In order for a neural network to be able to recognize objects and images in an image, it must first “show” what is there. Marking is intended for this purpose.

Image Annotation is an integral part of the development of artificial intelligence, and it is one of the main tasks in computer vision technology. Annotated images are needed as initial data for learning neural networks: object recognition in images allows computers to “see” the world around them like humans.


Annotation tools allow you to add semantic markup to documents or, more generally, to resources. Common annotation tools typically provide domain-independent annotation support. They are designed to meet general requirements such as ease of use, efficiency, etc. [1] Such tools should provide support for information retrieval, ontology and knowledge management, software interfaces, repository and user interface for ontology and knowledge base editors.


The most basic annotation tools allow users to manually create annotations. They are simple text annotation tools, while providing some support for ontologies.

What’s a data annotation tool?

A data annotation tool is a cloud-based, on-premise, or containerized software solution that can be used to annotate production-grade training data for machine learning. While some organizations take a do-it-yourself approach and build their own tools, there are many data annotation tools available via open source or freeware.

They are also offered commercially, for lease and purchase. Data annotation tools are generally designed to be used with specific types of data, such as image, video, text, audio, spreadsheet, or sensor data. They also offer different deployment models, including on-premise, container, SaaS (cloud), and Kubernetes.

The audio annotation is done for all types of speech, sound that can be hearable and to utilize for the natural language processing. Cogito provides, high-quality audio annotation services with best level of accuracy for each audio file. Main tasks:

  • Audio Transcription
  • Topic Classification
  • Speaker Identification
  • Emotion Analysis (sentiment)
  • Voice Activity Detection (VAD).

Text annotation one of the most common.



We researched some other annotation tools and outlined the pros and cons of each one. This will hopefully shine some light on your decision-making process.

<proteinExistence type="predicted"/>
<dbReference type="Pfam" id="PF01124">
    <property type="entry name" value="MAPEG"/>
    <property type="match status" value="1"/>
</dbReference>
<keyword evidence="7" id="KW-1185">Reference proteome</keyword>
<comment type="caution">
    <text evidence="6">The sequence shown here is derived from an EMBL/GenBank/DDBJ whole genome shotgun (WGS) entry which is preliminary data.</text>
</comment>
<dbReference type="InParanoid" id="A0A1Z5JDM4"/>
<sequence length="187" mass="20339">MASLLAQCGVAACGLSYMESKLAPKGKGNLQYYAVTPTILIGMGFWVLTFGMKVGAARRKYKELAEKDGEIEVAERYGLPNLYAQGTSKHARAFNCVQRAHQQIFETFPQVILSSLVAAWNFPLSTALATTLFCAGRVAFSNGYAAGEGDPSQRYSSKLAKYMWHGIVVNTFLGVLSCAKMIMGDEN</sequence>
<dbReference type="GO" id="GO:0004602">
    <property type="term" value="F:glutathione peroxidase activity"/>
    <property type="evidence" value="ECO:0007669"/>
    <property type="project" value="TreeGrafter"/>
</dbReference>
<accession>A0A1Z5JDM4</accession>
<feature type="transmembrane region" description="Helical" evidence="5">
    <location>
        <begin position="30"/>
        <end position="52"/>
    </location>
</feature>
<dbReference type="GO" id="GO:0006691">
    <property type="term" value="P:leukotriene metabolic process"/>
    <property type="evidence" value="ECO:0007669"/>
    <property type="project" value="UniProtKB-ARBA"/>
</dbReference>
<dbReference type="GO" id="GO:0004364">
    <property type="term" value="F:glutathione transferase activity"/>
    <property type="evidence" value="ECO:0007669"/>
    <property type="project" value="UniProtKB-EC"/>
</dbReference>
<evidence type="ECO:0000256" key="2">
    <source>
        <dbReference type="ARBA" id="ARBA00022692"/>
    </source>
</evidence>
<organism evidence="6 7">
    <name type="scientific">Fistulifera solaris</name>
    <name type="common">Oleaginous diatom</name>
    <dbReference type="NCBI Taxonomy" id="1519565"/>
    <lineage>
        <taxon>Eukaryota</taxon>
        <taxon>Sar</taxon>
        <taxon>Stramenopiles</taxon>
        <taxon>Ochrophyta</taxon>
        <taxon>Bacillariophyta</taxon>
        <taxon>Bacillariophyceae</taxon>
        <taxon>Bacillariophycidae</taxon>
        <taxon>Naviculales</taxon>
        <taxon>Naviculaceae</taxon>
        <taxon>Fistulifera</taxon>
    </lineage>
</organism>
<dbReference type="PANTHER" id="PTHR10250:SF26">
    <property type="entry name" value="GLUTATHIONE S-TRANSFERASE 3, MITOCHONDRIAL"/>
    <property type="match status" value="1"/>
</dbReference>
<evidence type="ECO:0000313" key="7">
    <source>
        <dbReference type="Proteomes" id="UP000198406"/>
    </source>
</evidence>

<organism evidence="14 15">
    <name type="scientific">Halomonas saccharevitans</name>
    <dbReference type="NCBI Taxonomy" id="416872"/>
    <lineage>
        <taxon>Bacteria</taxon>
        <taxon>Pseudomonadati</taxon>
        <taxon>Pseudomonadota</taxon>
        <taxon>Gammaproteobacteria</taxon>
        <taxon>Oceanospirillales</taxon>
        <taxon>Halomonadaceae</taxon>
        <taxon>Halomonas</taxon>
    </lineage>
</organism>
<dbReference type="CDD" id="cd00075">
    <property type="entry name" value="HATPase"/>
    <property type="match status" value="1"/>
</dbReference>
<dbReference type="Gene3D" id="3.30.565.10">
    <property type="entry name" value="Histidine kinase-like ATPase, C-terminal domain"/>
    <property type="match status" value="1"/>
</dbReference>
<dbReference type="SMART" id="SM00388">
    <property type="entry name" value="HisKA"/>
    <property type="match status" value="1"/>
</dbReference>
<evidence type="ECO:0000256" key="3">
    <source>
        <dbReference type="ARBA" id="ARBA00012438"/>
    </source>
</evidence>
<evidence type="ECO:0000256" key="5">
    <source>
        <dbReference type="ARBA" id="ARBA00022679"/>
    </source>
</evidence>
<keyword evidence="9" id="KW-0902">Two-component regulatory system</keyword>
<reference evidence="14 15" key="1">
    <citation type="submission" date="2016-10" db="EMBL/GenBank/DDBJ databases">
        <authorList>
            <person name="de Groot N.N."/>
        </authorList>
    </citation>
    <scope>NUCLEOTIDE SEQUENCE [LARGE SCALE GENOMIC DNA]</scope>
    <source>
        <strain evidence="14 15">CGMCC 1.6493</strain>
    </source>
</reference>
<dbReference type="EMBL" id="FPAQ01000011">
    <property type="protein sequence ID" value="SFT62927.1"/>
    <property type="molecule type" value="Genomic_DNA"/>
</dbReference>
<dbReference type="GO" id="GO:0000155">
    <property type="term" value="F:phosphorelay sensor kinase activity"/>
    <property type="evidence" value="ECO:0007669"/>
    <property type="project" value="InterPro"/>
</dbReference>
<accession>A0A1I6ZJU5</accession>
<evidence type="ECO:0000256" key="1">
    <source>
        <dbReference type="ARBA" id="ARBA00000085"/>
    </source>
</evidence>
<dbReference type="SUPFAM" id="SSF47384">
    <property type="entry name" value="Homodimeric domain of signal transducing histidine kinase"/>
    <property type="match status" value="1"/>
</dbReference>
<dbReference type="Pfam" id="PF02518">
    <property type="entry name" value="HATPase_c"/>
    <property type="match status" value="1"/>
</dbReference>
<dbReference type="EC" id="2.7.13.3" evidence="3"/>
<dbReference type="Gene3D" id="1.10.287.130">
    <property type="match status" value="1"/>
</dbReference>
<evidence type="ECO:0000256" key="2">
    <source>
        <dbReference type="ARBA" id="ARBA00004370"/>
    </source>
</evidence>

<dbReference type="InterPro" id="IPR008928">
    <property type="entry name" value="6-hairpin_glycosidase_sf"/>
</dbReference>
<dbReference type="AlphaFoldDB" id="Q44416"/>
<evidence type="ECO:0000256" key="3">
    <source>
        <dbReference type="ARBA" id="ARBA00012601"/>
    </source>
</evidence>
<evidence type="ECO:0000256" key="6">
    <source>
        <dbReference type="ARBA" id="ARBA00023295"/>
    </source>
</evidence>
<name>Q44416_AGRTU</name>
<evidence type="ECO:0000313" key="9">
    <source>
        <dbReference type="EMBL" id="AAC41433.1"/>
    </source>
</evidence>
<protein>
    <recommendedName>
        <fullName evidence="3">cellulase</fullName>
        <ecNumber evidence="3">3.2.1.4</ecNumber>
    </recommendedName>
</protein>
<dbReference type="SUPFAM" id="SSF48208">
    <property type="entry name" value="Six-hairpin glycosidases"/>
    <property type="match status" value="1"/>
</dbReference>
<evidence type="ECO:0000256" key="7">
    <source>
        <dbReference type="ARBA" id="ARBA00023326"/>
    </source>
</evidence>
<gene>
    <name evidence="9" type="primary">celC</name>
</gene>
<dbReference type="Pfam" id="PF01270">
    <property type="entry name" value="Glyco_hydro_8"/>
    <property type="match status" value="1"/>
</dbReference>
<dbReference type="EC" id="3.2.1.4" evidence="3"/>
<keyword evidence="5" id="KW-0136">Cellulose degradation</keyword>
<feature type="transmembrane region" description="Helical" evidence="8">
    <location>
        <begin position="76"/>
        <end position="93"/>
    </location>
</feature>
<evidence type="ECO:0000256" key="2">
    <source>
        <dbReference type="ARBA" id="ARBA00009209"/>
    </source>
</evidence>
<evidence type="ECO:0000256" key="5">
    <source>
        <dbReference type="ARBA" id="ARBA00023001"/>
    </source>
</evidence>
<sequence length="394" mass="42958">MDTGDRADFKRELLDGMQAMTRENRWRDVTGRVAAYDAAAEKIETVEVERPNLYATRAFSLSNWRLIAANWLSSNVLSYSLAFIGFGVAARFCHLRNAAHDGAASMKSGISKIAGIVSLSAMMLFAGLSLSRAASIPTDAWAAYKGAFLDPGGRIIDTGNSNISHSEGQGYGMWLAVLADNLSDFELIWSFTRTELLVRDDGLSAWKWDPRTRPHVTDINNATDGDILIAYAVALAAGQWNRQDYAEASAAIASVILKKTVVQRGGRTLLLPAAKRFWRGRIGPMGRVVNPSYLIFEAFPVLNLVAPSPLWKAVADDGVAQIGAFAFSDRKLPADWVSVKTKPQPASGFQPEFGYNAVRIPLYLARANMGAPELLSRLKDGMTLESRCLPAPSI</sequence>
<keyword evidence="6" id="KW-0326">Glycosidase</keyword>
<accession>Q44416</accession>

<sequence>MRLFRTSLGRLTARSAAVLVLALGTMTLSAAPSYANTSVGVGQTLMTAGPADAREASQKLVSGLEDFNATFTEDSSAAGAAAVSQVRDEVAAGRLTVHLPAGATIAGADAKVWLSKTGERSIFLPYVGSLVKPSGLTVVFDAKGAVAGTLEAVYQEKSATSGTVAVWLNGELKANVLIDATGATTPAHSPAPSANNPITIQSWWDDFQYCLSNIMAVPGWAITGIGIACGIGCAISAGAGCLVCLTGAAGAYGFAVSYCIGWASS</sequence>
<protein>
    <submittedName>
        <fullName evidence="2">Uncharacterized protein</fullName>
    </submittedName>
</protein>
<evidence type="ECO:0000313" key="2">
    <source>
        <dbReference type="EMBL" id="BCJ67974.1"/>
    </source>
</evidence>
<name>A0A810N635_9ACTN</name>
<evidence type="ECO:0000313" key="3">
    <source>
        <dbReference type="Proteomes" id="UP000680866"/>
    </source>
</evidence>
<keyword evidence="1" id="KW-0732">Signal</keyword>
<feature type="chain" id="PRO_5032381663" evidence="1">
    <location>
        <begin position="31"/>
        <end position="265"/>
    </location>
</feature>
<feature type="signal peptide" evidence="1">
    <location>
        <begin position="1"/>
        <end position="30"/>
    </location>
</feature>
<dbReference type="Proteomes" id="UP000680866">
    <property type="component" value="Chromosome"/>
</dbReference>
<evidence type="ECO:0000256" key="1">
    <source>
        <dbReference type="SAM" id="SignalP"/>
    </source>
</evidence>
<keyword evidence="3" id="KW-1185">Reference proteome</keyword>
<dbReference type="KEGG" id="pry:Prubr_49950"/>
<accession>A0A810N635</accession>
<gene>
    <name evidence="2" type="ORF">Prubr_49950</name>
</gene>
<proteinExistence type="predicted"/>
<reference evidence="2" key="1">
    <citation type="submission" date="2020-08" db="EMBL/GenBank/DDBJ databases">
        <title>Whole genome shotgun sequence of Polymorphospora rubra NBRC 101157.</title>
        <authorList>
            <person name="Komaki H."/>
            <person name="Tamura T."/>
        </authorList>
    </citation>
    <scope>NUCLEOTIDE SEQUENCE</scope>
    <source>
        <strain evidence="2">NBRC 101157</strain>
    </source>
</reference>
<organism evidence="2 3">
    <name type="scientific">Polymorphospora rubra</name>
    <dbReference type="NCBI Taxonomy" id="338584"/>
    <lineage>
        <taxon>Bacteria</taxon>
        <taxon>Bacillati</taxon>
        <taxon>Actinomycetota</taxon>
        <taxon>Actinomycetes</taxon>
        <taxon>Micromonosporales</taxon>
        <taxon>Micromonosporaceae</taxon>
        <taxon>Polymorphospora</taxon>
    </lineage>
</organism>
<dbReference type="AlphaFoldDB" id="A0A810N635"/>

A free open source graphical image markup tool written in Python that is used to select objects in an image. Annotations can be saved as XML files in PASCAL VOC / YOLO format. LabelImg allows you to create bounding boxes for marking objects in the Qt GUI.


CVAT (Computer Vision Annotation Tool)

Developed by researchers at Intel, CVAT is an open-source annotation tool that works both for images and videos alike. It’s a browser-based application and it works only with Google’s Chrome browser. It’s relatively easy to deploy in the local network using Docker.[2]



Labelbox has a slick user interface and a ton of functionalities. [3] In their own words, they are a “data-labeling and training-data management platform”. On top of their computer vision functionalities, they also offer text classification functionality. Their software is offered in three ways:

  1. SaaS web-based
  2. Hybrid on-premise: Allows you to host data on your own servers, but generated assets will be stored on Labelbox servers, unaccessible to them.
  3. Full on-premise: requires coordinating with their engineering team to fully deploy the software locally.

VoTT (Visual Object Tagging Tool)

Open source annotation and labeling tool for videos and images, with a no-brainer UI which feels a little outdated and getting the hang of it takes a little longer than it should. However, once you decipher how to work with it the rest goes rather smoothly. It can be run locally, offers MacOS, Windows and Linux support or it can be accessed as a web app and is compatible with most modern web browsers. I tested the MacOS version, the installation was quick and simple. The way you work with VoTT is through what they call “projects”.[4]


Marking data in images or videos is necessary to “feed” models of in-depth learning information about what is depicted in the picture. So computers and machines learn to recognize and recognize objects better.

Data Science Consultant

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